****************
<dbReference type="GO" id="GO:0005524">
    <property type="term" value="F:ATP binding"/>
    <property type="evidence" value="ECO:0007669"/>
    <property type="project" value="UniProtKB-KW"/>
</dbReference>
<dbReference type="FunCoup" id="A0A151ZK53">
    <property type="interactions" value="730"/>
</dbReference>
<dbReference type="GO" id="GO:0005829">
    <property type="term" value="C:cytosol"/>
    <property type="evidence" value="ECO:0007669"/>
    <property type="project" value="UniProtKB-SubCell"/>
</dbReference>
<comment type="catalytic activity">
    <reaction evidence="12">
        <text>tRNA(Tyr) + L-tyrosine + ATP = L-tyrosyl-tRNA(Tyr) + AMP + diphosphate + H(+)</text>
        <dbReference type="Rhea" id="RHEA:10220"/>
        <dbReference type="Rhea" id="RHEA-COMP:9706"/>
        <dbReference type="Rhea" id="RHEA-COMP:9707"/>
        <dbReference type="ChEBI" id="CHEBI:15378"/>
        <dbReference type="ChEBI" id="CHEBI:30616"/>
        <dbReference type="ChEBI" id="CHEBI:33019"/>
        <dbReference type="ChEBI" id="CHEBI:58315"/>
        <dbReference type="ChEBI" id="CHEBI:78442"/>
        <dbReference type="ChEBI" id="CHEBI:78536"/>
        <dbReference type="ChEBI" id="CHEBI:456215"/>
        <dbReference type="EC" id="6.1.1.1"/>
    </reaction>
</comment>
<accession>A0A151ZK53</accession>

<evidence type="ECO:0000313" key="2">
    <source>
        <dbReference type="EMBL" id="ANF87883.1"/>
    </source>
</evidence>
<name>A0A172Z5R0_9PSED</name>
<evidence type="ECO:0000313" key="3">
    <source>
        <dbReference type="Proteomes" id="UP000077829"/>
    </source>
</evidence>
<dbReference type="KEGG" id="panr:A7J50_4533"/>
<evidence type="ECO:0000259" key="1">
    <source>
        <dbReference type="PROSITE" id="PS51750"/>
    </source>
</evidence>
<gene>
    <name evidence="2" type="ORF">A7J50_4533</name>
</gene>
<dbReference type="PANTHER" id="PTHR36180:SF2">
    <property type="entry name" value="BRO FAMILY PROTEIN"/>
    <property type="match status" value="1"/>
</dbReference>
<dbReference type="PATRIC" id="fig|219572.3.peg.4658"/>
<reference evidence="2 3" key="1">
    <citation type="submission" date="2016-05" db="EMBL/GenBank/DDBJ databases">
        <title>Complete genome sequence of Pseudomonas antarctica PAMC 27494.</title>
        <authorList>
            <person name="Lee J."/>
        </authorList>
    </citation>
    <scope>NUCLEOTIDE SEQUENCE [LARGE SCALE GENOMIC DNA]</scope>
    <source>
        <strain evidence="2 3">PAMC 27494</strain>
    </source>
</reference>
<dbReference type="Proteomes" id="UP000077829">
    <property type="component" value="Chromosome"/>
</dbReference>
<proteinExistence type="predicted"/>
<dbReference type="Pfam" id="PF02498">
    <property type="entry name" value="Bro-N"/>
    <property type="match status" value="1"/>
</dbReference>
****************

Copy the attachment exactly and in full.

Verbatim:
<dbReference type="GO" id="GO:0005524">
    <property type="term" value="F:ATP binding"/>
    <property type="evidence" value="ECO:0007669"/>
    <property type="project" value="UniProtKB-KW"/>
</dbReference>
<dbReference type="FunCoup" id="A0A151ZK53">
    <property type="interactions" value="730"/>
</dbReference>
<dbReference type="GO" id="GO:0005829">
    <property type="term" value="C:cytosol"/>
    <property type="evidence" value="ECO:0007669"/>
    <property type="project" value="UniProtKB-SubCell"/>
</dbReference>
<comment type="catalytic activity">
    <reaction evidence="12">
        <text>tRNA(Tyr) + L-tyrosine + ATP = L-tyrosyl-tRNA(Tyr) + AMP + diphosphate + H(+)</text>
        <dbReference type="Rhea" id="RHEA:10220"/>
        <dbReference type="Rhea" id="RHEA-COMP:9706"/>
        <dbReference type="Rhea" id="RHEA-COMP:9707"/>
        <dbReference type="ChEBI" id="CHEBI:15378"/>
        <dbReference type="ChEBI" id="CHEBI:30616"/>
        <dbReference type="ChEBI" id="CHEBI:33019"/>
        <dbReference type="ChEBI" id="CHEBI:58315"/>
        <dbReference type="ChEBI" id="CHEBI:78442"/>
        <dbReference type="ChEBI" id="CHEBI:78536"/>
        <dbReference type="ChEBI" id="CHEBI:456215"/>
        <dbReference type="EC" id="6.1.1.1"/>
    </reaction>
</comment>
<accession>A0A151ZK53</accession>

<evidence type="ECO:0000313" key="2">
    <source>
        <dbReference type="EMBL" id="ANF87883.1"/>
    </source>
</evidence>
<name>A0A172Z5R0_9PSED</name>
<evidence type="ECO:0000313" key="3">
    <source>
        <dbReference type="Proteomes" id="UP000077829"/>
    </source>
</evidence>
<dbReference type="KEGG" id="panr:A7J50_4533"/>
<evidence type="ECO:0000259" key="1">
    <source>
        <dbReference type="PROSITE" id="PS51750"/>
    </source>
</evidence>
<gene>
    <name evidence="2" type="ORF">A7J50_4533</name>
</gene>
<dbReference type="PANTHER" id="PTHR36180:SF2">
    <property type="entry name" value="BRO FAMILY PROTEIN"/>
    <property type="match status" value="1"/>
</dbReference>
<dbReference type="PATRIC" id="fig|219572.3.peg.4658"/>
<reference evidence="2 3" key="1">
    <citation type="submission" date="2016-05" db="EMBL/GenBank/DDBJ databases">
        <title>Complete genome sequence of Pseudomonas antarctica PAMC 27494.</title>
        <authorList>
            <person name="Lee J."/>
        </authorList>
    </citation>
    <scope>NUCLEOTIDE SEQUENCE [LARGE SCALE GENOMIC DNA]</scope>
    <source>
        <strain evidence="2 3">PAMC 27494</strain>
    </source>
</reference>
<dbReference type="Proteomes" id="UP000077829">
    <property type="component" value="Chromosome"/>
</dbReference>
<proteinExistence type="predicted"/>
<dbReference type="Pfam" id="PF02498">
    <property type="entry name" value="Bro-N"/>
    <property type="match status" value="1"/>
</dbReference>